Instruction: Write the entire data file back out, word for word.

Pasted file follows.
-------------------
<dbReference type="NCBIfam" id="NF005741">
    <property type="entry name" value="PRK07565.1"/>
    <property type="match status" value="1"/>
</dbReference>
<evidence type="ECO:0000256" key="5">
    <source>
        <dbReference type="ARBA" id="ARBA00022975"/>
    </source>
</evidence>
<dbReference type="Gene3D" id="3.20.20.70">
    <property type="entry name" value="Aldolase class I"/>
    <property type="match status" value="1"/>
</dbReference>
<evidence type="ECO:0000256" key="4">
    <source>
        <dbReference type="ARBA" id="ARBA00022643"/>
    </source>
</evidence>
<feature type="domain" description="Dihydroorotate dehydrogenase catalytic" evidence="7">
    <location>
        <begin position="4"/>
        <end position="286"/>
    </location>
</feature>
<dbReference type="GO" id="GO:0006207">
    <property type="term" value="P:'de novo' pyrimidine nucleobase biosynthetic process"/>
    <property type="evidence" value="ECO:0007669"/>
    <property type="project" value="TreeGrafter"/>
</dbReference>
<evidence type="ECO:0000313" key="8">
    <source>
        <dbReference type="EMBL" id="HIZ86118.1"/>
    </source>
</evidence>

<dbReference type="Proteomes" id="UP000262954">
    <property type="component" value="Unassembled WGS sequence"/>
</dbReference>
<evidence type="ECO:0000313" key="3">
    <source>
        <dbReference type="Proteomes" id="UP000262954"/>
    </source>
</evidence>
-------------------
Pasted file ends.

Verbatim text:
<dbReference type="NCBIfam" id="NF005741">
    <property type="entry name" value="PRK07565.1"/>
    <property type="match status" value="1"/>
</dbReference>
<evidence type="ECO:0000256" key="5">
    <source>
        <dbReference type="ARBA" id="ARBA00022975"/>
    </source>
</evidence>
<dbReference type="Gene3D" id="3.20.20.70">
    <property type="entry name" value="Aldolase class I"/>
    <property type="match status" value="1"/>
</dbReference>
<evidence type="ECO:0000256" key="4">
    <source>
        <dbReference type="ARBA" id="ARBA00022643"/>
    </source>
</evidence>
<feature type="domain" description="Dihydroorotate dehydrogenase catalytic" evidence="7">
    <location>
        <begin position="4"/>
        <end position="286"/>
    </location>
</feature>
<dbReference type="GO" id="GO:0006207">
    <property type="term" value="P:'de novo' pyrimidine nucleobase biosynthetic process"/>
    <property type="evidence" value="ECO:0007669"/>
    <property type="project" value="TreeGrafter"/>
</dbReference>
<evidence type="ECO:0000313" key="8">
    <source>
        <dbReference type="EMBL" id="HIZ86118.1"/>
    </source>
</evidence>

<dbReference type="Proteomes" id="UP000262954">
    <property type="component" value="Unassembled WGS sequence"/>
</dbReference>
<evidence type="ECO:0000313" key="3">
    <source>
        <dbReference type="Proteomes" id="UP000262954"/>
    </source>
</evidence>